Florence’s light duty policy at the time of Ms. Trischler’s and Ms. Riley’s requests was limited to employees with on-the-job injuries only.  The City also required that employees with non-work related illnesses, injuries, or conditions provide information that establishes they have “no restrictions” prior to returning to work.  Florence denied both officers’ requests and required them to take leave instead.

This was the first lawsuit filed by the Justice Department challenging an entity’s light duty policy following the U.S. Supreme Court’s ruling in last year’s Young v. UPS case.  In Young, UPS had a similar ‘employees injured on the job’ policy as Florence.  Peggy Young was a UPS pickup and Continue reading


Leave a comment

Seventh Circuit Rejects Claim of Sexual Orientation Discrimination

By Jordan M. White

rainbow flagJust last year, the Equal Employment Opportunity Commission (“EEOC”) ruled that sexual orientation discrimination is unlawful under Title VII of the Civil Rights Act.  On July 28, 2016, the U.S. Court of Appeals for the Seventh Circuit rejected the EEOC’s determination and ruled that Title VII does not protect employees from workplace discrimination on the basis of sexual orientation.  In Hively v. Ivy Tech Community College, Kimberly Hively, a part-time adjunct professor, claimed that she was denied full-time employment and promotions because she was a lesbian.  Hively began her teaching career at Ivy Tech in 2000.  Between 2009 and 2014, she applied for six full-time positions. She alleged that the college never even interviewed her for any of those positions, despite having the necessary qualifications and a record of positive work performance evaluations.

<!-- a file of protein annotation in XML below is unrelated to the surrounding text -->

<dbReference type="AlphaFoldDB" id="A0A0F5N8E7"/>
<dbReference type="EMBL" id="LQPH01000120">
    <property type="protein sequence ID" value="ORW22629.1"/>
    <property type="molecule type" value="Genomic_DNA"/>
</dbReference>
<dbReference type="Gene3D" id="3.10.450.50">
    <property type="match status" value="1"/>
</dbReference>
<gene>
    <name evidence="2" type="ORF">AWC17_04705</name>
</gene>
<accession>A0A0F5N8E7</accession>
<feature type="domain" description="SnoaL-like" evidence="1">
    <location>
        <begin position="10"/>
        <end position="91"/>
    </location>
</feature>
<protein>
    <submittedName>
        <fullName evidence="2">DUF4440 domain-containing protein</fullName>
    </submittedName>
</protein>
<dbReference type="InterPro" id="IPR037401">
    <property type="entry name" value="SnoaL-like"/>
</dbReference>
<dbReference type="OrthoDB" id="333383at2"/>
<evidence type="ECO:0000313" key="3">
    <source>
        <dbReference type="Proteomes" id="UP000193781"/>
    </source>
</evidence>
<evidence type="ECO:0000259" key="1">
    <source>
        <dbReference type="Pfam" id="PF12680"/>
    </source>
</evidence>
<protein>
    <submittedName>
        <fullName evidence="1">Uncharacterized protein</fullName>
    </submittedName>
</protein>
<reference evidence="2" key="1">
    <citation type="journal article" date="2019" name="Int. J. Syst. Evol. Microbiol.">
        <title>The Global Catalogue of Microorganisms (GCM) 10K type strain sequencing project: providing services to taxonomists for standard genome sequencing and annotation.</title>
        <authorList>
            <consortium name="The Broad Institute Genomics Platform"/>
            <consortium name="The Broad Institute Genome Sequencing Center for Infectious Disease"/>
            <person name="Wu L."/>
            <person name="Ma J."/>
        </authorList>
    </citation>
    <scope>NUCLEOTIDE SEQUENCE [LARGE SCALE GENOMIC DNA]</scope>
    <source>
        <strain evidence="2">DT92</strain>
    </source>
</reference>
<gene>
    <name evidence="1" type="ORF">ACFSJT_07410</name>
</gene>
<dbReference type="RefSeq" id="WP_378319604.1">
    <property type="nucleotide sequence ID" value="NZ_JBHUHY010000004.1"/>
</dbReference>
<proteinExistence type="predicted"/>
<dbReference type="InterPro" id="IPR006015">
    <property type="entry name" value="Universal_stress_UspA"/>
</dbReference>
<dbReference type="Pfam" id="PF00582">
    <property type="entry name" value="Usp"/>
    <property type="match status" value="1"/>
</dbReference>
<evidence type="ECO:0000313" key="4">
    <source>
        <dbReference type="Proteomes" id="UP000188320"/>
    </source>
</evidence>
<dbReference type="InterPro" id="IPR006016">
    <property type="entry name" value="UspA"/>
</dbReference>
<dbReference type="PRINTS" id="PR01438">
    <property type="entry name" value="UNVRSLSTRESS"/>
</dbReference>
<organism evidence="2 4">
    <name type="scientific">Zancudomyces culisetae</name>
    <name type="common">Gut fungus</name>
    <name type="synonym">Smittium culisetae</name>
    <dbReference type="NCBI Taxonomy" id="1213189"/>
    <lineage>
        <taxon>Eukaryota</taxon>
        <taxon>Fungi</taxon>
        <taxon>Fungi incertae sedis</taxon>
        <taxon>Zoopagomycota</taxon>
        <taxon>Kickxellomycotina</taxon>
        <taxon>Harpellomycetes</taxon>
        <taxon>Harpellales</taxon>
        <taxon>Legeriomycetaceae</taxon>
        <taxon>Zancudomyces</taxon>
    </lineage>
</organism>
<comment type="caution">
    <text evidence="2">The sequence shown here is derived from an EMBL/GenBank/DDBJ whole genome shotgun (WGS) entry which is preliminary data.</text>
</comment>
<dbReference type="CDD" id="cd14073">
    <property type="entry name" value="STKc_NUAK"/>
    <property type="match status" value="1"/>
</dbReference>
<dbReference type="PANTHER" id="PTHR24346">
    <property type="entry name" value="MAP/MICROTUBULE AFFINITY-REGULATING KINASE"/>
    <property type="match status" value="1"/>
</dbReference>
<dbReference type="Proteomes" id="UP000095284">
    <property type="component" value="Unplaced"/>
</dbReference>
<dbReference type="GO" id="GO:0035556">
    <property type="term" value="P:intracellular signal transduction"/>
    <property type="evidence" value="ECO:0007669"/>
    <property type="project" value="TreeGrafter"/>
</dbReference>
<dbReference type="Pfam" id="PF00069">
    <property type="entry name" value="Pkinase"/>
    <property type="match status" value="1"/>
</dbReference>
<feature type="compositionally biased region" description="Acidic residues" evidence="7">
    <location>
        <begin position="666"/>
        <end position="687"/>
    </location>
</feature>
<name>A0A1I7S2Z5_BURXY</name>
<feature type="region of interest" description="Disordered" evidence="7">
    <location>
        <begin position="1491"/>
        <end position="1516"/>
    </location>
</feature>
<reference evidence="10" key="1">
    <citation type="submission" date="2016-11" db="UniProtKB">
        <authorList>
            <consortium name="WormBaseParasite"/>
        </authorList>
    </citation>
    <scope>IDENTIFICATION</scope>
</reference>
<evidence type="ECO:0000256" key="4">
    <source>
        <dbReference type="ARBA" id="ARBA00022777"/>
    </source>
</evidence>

In December 2013, Hively filed a charge with the EEOC, alleging that she had been discriminated against on the basis of her sexual orientation and had been “blocked from full-time employment without just cause.”  Ivy Tech did not renew her part-time employment contract in July 2014 and she filed suit.  Ivy Tech successfully argued at Continue reading


Leave a comment

Employee Handbook Review: 6 Topics Employers Should Consider